Wednesday, July 10, 2019

Grant Funds Youth Diversion Efforts in California

juvenile justice
In 2017, the Santa Barbara County Probation Department began an internal investigation and data mining project. The goal was to determine if there could be policy and practice reforms that might benefit at-risk youths and keep them out of the juvenile justice system, The Santa Maria Sun reports. A comparison of county data revealed that children in Santa Barbara County were being detained and supervised by probation at higher rates than those in similar counties.

A large percentage of children who find themselves in the juvenile justice system have a history of mental illness and behavioral health problems. Such youths often have trauma resulting from abuse. However, many of these young people are not a threat to public safety.

Some experts believe that detaining adolescents with mental health problems is not the answer. Youths benefit from programs that emphasize therapy rather than detention.

This spring, the Santa Barbara County Probation Department was among 16 organizations from across the nation that received specialized diversion training.

Grant Funds Youth Diversion Efforts


The California Board of State and Community Corrections is awarding the Probation Department with a four-year $795,000 Youth Reinvestment Grant, according to the article. The funds will enable Santa Barbara County to offer struggling juveniles diversion programs at no cost to families.

“It’s an exciting opportunity and sits in very well with all the other initiatives we’ve been rolling out since the data mining,” said Holly Benton, Santa Barbara County’s deputy chief probation officer.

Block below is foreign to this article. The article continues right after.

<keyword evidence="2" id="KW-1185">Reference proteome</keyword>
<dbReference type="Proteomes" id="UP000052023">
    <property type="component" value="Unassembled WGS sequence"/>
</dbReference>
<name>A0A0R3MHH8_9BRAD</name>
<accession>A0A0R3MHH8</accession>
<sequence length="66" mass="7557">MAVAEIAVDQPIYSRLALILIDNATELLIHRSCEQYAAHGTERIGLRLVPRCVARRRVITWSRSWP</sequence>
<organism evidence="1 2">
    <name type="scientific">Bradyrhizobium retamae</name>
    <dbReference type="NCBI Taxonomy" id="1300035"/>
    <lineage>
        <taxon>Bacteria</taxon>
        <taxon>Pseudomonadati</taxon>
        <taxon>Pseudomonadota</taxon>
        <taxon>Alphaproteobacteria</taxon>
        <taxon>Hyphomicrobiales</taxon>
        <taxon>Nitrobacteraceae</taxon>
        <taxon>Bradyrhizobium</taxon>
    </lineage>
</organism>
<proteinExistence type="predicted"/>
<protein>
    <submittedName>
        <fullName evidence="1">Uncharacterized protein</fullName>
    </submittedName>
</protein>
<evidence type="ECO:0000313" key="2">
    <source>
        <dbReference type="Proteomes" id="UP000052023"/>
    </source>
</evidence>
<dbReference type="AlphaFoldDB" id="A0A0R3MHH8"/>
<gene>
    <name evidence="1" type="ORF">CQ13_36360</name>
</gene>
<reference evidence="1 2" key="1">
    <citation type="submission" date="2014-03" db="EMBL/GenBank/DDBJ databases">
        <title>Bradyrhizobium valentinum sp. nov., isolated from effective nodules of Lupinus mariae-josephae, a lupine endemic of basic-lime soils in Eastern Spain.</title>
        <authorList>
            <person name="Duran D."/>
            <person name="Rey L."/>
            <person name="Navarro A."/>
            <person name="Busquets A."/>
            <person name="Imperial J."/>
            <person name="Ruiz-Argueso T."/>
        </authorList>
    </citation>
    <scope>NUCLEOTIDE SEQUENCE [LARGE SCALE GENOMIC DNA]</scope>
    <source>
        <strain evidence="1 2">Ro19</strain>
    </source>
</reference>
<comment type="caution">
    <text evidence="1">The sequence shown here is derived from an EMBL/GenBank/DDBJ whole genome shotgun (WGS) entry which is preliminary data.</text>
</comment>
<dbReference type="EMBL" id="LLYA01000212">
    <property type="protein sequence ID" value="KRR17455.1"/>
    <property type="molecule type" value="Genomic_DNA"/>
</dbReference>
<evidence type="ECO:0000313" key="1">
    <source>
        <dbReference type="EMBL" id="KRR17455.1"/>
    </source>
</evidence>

Young people with mental health and substance use problems do not belong behind bars. Offering evidence-based therapies and support in school to kids who are struggling will pay off in the long run. Those in the juvenile justice system are far more likely to be in the adult criminal justice system one day.

Benton points out that one of the reasons diversion programs have had limited success is due to money. Typically, parents are expected to cover the cost when their children are eligible for diversion. Being able to offer mental health and family counseling at no cost could significantly improve success rates.

The Probation Department will work closely with the Council on Alcoholism and Drug Abuse (CADA), law enforcement, schools, and community members. Some of the grant money will fund a UC Santa Barbara study to assess which programs are reducing recidivism rates.

Santa Barbara’s new diversion program will likely begin sometime in the fall.

Orange County Juvenile Defense Lawyer


If your child is facing legal difficulties or school expulsion, then please contact The Law Offices of Katie Walsh. As a former prosecutor, attorney Walsh is uniquely equipped to advocate for the needs of your family and help bring about a favorable outcome.

Call juvenile defense attorney Katie Walsh at 714.619.9355 today to learn more.

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